"Step back and listen."
It's a common phrase I hear among those asking for help. They talk about how frustrating it is when those in power tend to make things about themselves (e.g., the person in power would say, "It's really hard for me to know what to do." or "You should hear what happened to me.").
I was thinking about that, and why someone like myself would say the thing about it being hard or want to compare. Honestly, it is difficult for me to know what to do (which I've written about before).
Why is this so familiar? Why do people have such a hard time stepping back and not making it about themselves? Well, I think it's just human nature. We want to share our experiences, and in doing so forget whose voice we're talking over.
Unfortunately, it's only natural.
Okay, I'm not excusing that behavior. Not a single bit. We have to listen; we have to give room for voices of those desperate to be heard.
How do we do that though? How do we push down that evolutionary need?
Instead of trying to act like our personal needs don't matter, we need to shift who we're telling those needs to. Ignoring our thoughts doesn't work, but directing it at the right audience does.
I've found personal counseling to be extremely helpful in this manner. Instead of having all my troubles loaded onto the shoulders of my friends and family, I have my therapist available to bear that burden.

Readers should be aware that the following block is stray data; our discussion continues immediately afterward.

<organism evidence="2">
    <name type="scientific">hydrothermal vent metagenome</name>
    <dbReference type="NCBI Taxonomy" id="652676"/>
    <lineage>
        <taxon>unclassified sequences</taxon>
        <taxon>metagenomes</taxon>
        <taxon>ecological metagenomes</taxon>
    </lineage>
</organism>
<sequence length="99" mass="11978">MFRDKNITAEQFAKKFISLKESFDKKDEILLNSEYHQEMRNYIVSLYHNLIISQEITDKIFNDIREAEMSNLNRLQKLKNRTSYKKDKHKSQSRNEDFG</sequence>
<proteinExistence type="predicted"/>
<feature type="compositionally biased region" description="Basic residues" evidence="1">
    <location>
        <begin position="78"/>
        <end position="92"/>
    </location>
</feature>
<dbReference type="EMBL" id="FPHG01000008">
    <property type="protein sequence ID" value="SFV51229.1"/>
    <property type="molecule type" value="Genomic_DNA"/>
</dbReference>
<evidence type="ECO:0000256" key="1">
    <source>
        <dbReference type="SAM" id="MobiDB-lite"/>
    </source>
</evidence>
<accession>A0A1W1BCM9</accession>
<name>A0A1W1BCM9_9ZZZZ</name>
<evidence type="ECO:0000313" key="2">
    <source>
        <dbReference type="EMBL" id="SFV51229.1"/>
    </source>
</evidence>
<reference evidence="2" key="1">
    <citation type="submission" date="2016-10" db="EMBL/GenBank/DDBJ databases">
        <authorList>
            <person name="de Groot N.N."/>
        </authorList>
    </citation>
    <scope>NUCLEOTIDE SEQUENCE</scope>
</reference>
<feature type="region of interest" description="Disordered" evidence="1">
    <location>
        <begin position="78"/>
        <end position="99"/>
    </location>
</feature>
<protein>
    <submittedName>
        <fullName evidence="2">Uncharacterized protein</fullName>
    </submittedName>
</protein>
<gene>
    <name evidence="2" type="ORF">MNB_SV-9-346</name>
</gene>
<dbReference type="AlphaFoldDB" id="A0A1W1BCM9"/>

After all, that's what they're trained for and that's why I'm paying them... So I can be an egotistical whiney mopey messy human being; the goal being that I contain that self-centeredness to the sessions, freeing me up to be emotionally available for my community and a more empathetic human being.
I brought this up with my wife and she mentioned that it reminded her of "Circles of Grief/Ring Theory". The idea is that, in a time of grief, you have those most affected in the middle of the circle, and those least affected on the outer rings.
We need to ensure that only comfort and empathy moves inward, towards those most affected. And in reverse, emotions are dumped outward onto those more able to bear them. "Comfort in, dump out."
Quoting the article I linked, ask yourself:
Where I am in the circle? Given that position, what should I say, or what can I hope would be said to me? Who are people in the circle I could comfort? Who can I "dump" to?
I really like this model. It recognizes the needs and unique experiences of all of us. I don't think you should ignore your own needs & worries just because you're not the most affected, but I also think those who are most affected desperately need us to be there for them, and to not make it about ourselves. We've got to get this right.
I'm definitely going to work on keeping this circle model in mind throughout my life, so I'm always emotionally ready to be there when needed, helping in whatever little ways I can.